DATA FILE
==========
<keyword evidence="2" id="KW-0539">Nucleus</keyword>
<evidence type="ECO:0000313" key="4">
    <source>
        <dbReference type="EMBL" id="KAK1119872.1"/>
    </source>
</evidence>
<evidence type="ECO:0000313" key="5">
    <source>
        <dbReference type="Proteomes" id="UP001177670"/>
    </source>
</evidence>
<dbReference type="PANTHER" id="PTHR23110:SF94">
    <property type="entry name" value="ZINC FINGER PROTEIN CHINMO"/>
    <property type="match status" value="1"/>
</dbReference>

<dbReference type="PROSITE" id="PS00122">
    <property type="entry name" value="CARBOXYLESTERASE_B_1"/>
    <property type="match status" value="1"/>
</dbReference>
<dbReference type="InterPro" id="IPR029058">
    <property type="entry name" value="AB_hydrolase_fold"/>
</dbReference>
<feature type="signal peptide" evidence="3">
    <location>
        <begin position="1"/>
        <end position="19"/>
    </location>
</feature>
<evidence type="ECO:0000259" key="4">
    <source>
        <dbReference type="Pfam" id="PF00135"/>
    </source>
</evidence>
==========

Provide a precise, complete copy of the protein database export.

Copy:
<keyword evidence="2" id="KW-0539">Nucleus</keyword>
<evidence type="ECO:0000313" key="4">
    <source>
        <dbReference type="EMBL" id="KAK1119872.1"/>
    </source>
</evidence>
<evidence type="ECO:0000313" key="5">
    <source>
        <dbReference type="Proteomes" id="UP001177670"/>
    </source>
</evidence>
<dbReference type="PANTHER" id="PTHR23110:SF94">
    <property type="entry name" value="ZINC FINGER PROTEIN CHINMO"/>
    <property type="match status" value="1"/>
</dbReference>

<dbReference type="PROSITE" id="PS00122">
    <property type="entry name" value="CARBOXYLESTERASE_B_1"/>
    <property type="match status" value="1"/>
</dbReference>
<dbReference type="InterPro" id="IPR029058">
    <property type="entry name" value="AB_hydrolase_fold"/>
</dbReference>
<feature type="signal peptide" evidence="3">
    <location>
        <begin position="1"/>
        <end position="19"/>
    </location>
</feature>
<evidence type="ECO:0000259" key="4">
    <source>
        <dbReference type="Pfam" id="PF00135"/>
    </source>
</evidence>